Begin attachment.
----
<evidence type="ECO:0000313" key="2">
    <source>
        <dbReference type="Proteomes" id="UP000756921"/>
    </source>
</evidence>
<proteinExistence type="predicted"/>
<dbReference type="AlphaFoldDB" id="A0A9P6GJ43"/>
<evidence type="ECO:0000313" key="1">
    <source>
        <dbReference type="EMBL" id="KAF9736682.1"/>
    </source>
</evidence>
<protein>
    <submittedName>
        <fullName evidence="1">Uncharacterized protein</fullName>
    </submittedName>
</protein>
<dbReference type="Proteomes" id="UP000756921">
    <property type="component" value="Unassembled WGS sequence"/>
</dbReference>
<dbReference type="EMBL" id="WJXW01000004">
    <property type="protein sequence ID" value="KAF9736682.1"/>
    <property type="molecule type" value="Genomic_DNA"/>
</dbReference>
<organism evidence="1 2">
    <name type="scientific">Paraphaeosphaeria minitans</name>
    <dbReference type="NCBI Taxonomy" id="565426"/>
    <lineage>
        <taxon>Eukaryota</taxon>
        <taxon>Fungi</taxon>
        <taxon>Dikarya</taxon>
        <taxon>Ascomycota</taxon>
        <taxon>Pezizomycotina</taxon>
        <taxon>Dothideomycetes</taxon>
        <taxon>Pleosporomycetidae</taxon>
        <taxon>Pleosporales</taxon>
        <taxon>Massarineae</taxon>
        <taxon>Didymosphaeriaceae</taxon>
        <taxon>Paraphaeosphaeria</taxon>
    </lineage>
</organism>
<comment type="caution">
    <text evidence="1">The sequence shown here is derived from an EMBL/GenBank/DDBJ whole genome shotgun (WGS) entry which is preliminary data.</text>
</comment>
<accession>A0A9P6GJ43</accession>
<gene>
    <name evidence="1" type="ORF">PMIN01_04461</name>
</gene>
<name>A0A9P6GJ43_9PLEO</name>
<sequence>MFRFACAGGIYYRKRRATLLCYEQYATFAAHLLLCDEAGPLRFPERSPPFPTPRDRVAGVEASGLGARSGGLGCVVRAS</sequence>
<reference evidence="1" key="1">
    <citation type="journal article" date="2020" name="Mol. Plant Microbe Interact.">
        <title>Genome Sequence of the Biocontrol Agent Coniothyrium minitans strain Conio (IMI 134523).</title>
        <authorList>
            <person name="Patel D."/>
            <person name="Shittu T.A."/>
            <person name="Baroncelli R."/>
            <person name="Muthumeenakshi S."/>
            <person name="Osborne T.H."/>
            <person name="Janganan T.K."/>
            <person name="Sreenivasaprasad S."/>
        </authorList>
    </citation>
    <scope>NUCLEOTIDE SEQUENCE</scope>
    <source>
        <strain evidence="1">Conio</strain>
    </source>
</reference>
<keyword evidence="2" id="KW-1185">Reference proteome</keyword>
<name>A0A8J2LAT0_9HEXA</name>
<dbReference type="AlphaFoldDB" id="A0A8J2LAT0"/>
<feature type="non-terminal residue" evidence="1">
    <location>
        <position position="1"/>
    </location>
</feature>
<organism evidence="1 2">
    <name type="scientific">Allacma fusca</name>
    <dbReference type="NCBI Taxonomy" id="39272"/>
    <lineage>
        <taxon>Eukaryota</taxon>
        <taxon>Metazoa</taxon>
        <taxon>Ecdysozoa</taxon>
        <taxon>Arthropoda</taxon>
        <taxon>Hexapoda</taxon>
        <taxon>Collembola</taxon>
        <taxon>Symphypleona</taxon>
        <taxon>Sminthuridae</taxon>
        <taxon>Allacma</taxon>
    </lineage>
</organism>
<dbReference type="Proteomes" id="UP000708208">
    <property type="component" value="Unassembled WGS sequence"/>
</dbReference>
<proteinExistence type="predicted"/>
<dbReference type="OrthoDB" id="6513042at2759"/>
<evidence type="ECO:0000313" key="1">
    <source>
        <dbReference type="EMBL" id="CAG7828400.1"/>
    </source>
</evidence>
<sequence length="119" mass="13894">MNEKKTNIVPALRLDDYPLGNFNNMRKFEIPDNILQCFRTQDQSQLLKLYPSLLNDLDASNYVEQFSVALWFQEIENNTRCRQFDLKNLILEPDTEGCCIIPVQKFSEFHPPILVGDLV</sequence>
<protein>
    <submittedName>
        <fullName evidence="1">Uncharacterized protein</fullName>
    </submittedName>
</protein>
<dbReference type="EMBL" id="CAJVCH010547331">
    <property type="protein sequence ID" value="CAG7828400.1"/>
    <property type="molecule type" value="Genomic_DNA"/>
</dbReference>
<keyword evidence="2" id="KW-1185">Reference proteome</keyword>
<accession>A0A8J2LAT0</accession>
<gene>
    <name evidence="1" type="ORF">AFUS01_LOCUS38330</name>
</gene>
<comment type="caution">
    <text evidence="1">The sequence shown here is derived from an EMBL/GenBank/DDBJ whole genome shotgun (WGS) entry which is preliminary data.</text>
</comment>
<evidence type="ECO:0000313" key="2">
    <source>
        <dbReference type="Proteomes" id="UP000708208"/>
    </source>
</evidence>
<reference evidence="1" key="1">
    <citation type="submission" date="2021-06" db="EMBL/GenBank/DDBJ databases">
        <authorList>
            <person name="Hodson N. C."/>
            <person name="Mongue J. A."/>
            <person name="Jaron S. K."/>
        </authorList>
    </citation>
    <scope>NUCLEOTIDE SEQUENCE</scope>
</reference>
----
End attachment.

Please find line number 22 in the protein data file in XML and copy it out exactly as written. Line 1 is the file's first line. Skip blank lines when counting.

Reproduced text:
    <property type="protein sequence ID" value="KAF9736682.1"/>